Colorado just became the latest state to recognize that a borrower’s bankruptcy discharge does not accelerate secured installment debt or trigger the final statute of limitations period to recover the debt.

On April 24, the Colorado Supreme Court issued a highly anticipated decision, available here. The state supreme court reviewed the court of appeals’ holding that Colorado’s six-year statute of limitations to enforce the borrower’s mortgage loan debt began running upon the borrower’s bankruptcy discharge in 2012. Because six years lapsed since the purported statute of limitations commencement date, the court of appeals determined the lender was barred from enforcing the debt in any manner. However, the Colorado Supreme Court reversed the appellate court’s decision, holding a bankruptcy discharge cannot trigger acceleration or the running of the statute of limitations for installment payments that have not come due.

In reaching the decision, the state supreme court explained that in Colorado, a payment under a security agreement comes due on the date specified in the underlying contract — typically the promissory note and deed of trust. Accordingly, the statute of limitations period to collect the payment does not commence until the borrower misses the periodic payment. Security agreements with optional acceleration clauses allow the lender to accelerate any future payments’ due date, but the lender “must perform some clear, unequivocal affirmative act evidencing [its] intention to take advantage of the acceleration provision.” When the lender triggers the acceleration provision, all remaining payments become immediately due and the lender’s cause of action for the entire debt accrues. The lender then has six years to enforce the debt before the statute of limitations period runs.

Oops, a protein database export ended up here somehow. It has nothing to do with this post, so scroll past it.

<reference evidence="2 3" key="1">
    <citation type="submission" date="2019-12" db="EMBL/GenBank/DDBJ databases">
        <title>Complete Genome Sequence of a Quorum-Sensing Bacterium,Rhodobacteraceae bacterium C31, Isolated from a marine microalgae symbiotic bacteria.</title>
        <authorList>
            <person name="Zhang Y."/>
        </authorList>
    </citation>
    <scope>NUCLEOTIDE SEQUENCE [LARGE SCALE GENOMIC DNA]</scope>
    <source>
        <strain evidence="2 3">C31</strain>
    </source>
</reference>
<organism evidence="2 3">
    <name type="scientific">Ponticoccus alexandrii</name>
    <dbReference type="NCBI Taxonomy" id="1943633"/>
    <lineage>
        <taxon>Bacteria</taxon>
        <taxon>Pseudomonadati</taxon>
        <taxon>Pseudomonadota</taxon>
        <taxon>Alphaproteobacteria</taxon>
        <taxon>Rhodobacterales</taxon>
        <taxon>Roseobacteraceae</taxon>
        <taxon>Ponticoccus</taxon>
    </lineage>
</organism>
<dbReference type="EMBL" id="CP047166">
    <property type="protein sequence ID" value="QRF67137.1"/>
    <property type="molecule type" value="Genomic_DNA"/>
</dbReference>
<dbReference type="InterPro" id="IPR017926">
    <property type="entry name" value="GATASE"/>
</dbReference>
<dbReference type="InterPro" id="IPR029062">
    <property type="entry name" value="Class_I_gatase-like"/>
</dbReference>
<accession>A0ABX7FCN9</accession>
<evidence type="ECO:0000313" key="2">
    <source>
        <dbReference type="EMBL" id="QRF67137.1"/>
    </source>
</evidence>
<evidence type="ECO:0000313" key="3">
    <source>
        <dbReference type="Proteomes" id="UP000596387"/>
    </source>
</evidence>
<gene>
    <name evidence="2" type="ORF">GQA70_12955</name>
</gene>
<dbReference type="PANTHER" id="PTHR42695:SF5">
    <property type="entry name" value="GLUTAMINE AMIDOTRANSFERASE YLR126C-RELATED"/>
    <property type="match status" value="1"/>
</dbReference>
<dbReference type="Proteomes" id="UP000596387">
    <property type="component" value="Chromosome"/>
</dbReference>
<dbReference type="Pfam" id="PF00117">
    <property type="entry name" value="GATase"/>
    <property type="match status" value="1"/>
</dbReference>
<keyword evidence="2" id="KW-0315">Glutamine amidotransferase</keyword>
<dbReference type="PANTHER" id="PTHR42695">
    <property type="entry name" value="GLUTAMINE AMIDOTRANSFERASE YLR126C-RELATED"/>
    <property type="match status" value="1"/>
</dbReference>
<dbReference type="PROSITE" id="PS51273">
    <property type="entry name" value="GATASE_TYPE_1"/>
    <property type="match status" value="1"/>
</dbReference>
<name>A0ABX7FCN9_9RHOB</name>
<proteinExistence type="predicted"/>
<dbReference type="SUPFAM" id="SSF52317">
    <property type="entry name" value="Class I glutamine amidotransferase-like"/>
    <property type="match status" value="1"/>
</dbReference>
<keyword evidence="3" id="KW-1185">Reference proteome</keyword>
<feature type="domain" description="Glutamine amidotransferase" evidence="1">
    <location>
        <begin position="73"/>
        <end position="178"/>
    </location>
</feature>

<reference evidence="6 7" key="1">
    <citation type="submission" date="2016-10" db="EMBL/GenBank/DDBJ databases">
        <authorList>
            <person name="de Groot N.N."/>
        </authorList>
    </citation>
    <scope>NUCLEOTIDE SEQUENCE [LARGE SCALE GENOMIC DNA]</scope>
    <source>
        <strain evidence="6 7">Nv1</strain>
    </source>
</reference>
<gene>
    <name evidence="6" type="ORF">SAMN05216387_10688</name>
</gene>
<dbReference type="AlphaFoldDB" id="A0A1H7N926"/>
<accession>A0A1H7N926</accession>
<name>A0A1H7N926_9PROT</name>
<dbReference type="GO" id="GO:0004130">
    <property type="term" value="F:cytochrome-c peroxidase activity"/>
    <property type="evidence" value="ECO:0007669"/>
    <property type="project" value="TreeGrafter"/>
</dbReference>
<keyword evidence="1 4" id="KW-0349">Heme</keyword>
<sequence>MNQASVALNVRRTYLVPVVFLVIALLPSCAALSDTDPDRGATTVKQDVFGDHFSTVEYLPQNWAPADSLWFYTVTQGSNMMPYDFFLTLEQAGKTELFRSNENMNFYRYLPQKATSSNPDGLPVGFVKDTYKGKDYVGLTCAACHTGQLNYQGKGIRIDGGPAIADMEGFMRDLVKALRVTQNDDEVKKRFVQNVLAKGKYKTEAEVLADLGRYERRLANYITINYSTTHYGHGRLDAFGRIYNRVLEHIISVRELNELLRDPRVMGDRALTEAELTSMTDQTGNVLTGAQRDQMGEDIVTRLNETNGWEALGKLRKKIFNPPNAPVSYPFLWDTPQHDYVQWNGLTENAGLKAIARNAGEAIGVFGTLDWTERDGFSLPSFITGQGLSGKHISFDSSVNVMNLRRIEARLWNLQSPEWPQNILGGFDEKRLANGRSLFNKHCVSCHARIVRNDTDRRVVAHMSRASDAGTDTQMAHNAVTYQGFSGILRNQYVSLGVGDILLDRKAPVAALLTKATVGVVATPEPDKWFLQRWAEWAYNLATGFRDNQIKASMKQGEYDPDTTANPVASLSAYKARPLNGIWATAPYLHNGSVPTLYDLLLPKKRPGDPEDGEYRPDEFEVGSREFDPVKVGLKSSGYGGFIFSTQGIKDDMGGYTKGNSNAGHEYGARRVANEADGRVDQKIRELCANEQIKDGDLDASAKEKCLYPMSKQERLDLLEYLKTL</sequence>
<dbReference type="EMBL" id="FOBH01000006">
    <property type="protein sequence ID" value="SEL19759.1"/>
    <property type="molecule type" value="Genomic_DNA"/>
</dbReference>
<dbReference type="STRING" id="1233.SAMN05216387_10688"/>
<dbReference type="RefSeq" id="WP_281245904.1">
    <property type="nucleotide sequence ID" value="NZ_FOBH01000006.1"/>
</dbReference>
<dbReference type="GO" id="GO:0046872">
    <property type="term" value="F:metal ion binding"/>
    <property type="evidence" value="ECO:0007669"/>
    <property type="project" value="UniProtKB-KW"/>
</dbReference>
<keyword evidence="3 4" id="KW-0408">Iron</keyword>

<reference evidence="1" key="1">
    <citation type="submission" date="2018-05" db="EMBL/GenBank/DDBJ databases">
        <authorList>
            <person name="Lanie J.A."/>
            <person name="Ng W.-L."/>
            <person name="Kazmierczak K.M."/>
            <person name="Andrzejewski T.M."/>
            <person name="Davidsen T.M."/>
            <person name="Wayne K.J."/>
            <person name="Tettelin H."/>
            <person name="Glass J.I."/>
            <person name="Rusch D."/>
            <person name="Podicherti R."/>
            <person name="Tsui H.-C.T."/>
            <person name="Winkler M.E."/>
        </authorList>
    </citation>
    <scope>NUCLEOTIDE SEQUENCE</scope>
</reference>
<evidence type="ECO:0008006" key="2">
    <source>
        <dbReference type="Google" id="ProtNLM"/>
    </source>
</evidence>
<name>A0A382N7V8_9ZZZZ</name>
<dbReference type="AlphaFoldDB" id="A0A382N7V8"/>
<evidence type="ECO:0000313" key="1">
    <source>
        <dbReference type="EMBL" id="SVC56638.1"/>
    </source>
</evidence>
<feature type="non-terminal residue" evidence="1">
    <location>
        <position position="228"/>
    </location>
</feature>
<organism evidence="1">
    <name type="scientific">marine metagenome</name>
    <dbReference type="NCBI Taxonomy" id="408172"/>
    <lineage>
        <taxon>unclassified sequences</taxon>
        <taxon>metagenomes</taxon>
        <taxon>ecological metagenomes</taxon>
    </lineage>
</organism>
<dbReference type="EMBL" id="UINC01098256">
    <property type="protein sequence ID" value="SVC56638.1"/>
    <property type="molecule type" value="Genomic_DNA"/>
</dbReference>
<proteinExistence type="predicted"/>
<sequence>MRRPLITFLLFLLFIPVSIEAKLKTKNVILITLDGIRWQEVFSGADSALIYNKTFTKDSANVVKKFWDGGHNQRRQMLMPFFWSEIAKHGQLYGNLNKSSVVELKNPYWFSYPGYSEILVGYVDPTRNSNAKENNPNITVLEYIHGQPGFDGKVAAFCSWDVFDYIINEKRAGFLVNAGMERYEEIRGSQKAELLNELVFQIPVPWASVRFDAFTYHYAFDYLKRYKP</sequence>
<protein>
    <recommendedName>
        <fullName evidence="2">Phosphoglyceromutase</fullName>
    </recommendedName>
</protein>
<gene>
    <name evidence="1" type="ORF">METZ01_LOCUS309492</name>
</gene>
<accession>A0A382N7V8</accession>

Significantly, the Colorado Supreme Court determined that a borrower’s bankruptcy discharge does not constitute a clear, unequivocal affirmative act evidencing the lender’s intent to accelerate. It reasoned that “by allowing [the borrower] to unilaterally accelerate the due date of his payments through bankruptcy, the [court of appeals] effectively grafted a new provision onto the contract.” The supreme court also explained that, although the bankruptcy discharge extinguished the lender’s ability to enforce the debt against the borrower, it left intact the lender’s ability to collect the debt in rem through foreclosure. Therefore, a mortgage debt survives bankruptcy, and the lender can enforce the deed of trust through foreclosure within six years after it accelerates through a clear, unequivocal affirmative act or the loan matures according to the contract’s terms.

This opinion is another in a line of cases from various states — including Arizona, Washington, and New York — holding bankruptcy discharge does not trigger the statute of limitations for installment debt. Troutman Pepper attorneys have been instrumental in developing important statute of limitations case law and defending against statute of limitations claims throughout the country.